Acroceras macrum Stapf
Neohusnotia macra (Stapf) C.C. Hsu
Family: Poaceae (alt. Gramineae) subfamily: Panicoideae tribe: Paniceae.
Erect to prostrate perennial, with creeping solid, fibrous rhizomes and hollow stolons, 2.5‒4 mm in diameter; culms hollow, erect/decumbent, sparingly branched, 20‒70 cm (rarely >1 m) tall, rooting from lower nodes; culm-nodes glabrous. Leaf blades bright green, linear-lanceolate to ovate-lanceolate, 8‒20 cm long, 5‒12 mm wide; glabrous or minutely hairy, rounded or almost cordate at base, tapering to sharp point; ligule an inconspicuous rim of hairs; leaf sheath glabrous to pubescent, ciliate on margins. Panicle mostly 15‒25 cm long, spikelike, comprising 2‒5 (rarely 1) racemes, 1.5 (upper)‒9 (lower) cm long, widely spaced on a central slender axis, lower raceme sometimes branched; spikelets light green, acuminate or obtuse, 4‒5 mm long, awnless, arranged singly on distinct pedicels, or in pairs, with one of the pair almost sessile, comprising 2 florets, the lower male, the upper bisexual; stigmata purple. 250,000‒300,000 seeds/kg.
English: nile grass, swamp rye grass
Latin America: capim nilo, nilo grama, pântano centeio grama (Brazil)
South Africa: nyl grass, nylgras, nile vlei grass, nylvleigras, nilgras, lidjiegras
Africa: Angola; Botswana; Democratic Republic of Congo; Ethiopia; Kenya; Malawi; Mozambique; Namibia; South Africa (E. Cape Province, Kwazulu-Natal, Mpumalanga, Limpopo); Tanzania; Uganda; Zambia; Zimbabwe
South America: Argentina; Suriname
Cultivated as permanent pasture for grazing systems. Useful as standover or foggage during dry season. Makes palatable and nutritious hay and is also used for silage. May take long time to cure due to high moisture content. Unsuitable for leys, as it is difficult to eradicate.
Tolerance of seasonally poor drainage suggests potential for soil conservation in such areas.
Grows naturally in seasonally flooded valley bottoms, along rivers, in swamps and damp grassland. Grows in poorly drained (vlei) soils with textures ranging from sandy to heavy clays, with an apparent preference for the former. Being susceptible to iron deficiency, it prefers acid soils. Successfully cultivated soils with pH from 4.3 to 7.3.
Occurs in areas where moisture accumulates in regions with annual rainfall of 625‒1,500 mm. While it prefers permanent moisture, it can survive and grow well in well-drained soils provided periods of moisture deficit are relatively short. Tolerates seasonal flooding but has little drought tolerance. Best cultivated in areas with annual rainfall >900 mm, although successful under irrigation in areas of lower rainfall.
Occurs naturally in tropical and subtropical zones of Africa, from sea level to 2,000 m asl. Adapted to regions with mean annual temperature of 16‒26 °C. Ecotypes vary in their temperature response. Vigorous lowland types do not perform as well at higher altitude, which may relate to temperature response differences. Remains green with light frost but tops killed by heavy frost.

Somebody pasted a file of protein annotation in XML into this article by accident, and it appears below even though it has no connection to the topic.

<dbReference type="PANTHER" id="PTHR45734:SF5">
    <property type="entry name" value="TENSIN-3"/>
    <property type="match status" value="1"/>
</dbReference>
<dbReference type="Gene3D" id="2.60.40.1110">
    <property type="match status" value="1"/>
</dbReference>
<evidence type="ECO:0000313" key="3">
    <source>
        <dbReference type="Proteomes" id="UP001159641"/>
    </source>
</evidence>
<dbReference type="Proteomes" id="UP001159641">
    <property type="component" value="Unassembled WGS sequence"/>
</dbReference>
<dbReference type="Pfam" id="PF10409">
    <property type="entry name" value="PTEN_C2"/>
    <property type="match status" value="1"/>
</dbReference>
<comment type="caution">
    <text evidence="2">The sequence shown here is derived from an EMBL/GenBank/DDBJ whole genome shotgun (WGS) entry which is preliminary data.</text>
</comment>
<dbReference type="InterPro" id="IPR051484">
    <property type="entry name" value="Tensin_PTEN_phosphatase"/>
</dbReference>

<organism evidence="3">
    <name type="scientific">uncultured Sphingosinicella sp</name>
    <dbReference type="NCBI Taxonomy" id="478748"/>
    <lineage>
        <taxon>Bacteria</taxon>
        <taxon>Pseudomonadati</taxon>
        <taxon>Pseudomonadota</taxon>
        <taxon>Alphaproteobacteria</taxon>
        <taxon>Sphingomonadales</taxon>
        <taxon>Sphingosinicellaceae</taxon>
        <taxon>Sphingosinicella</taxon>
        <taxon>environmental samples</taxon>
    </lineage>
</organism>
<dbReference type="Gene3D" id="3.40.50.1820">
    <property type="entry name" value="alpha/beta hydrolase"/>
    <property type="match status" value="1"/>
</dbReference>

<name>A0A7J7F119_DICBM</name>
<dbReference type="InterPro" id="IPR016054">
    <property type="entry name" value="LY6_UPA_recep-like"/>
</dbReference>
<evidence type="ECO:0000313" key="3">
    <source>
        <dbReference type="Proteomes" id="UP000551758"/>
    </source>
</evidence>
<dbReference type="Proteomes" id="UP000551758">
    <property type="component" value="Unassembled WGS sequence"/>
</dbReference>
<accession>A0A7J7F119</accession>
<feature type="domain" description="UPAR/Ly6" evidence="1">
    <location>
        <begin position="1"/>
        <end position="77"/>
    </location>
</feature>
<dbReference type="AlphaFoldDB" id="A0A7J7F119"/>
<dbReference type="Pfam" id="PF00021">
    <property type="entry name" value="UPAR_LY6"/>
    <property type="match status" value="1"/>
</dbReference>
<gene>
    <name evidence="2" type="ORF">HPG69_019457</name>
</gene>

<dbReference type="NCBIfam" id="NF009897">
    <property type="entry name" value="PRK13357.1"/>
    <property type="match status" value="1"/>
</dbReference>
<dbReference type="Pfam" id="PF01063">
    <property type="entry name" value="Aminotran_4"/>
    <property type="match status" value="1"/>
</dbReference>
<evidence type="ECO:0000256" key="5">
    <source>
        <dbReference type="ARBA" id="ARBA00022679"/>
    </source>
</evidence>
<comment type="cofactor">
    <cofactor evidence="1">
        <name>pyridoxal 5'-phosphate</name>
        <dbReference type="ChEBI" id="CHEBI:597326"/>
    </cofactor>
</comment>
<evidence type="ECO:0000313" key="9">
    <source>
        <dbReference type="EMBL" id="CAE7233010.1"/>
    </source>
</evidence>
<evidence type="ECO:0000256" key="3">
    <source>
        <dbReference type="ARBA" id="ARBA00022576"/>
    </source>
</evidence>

Moderately shade tolerant, comparable with Paspalum conjugatum, but not as good as Axonopus compressus.
Flowers under long and short photoperiods, although there may be differences among ecotypes. Flowers November to July in southern hemisphere.
Grazed, or cut for hay or silage. Upright leafy varieties best for hay making. Should be mown towards end of wet season (summer) for hay or silage. Tolerant of heavy grazing, but not of trampling. Responds well to controlled management (e.g. recovery is more rapid if defoliated to 10 cm rather than 2 cm). Buried growing points combined with carbohydrate stored in the rhizomes provide an ability to recover from heavy grazing, frost, drought and fire. Old stands that have become "sod-bound", with consequently reduced yields, often benefit from renovation by simple cultivation every few years, breaking up the sod and releasing nitrogen.
While the recommendation is that it should be protected from hot fires, the high-moisture environments in which A. macrum is grown makes the risk of fire extremely low.
Much of the literature refers to poor seed set of A. macrum. While this is not strictly true (see Genetics/breeding), in the absence of commercial seed, vegetative propagation is the most practical alternative. Readily established from splits or cuttings of rhizomes or stolons, which are planted on a 50 cm grid. Establishment can be slow and may take 6‒12 months to achieve full cover. Can also be cut at hay stage and scattered over surface of land and then covered by a disc harrow and rolled but this method is not as successful as establishment by rhizomes and stolons. Need 100 × 50 kg fertilizer bags (c. 7‒10 m³) of planting material/ha. The sprig harvesters and planters used to establish Cynodon dactylon and Arachis glabrata, and the cylindrical bale system of planting Hemarthria altissima in the southern USA, may be able to be adapted for vegetative establishment of this species.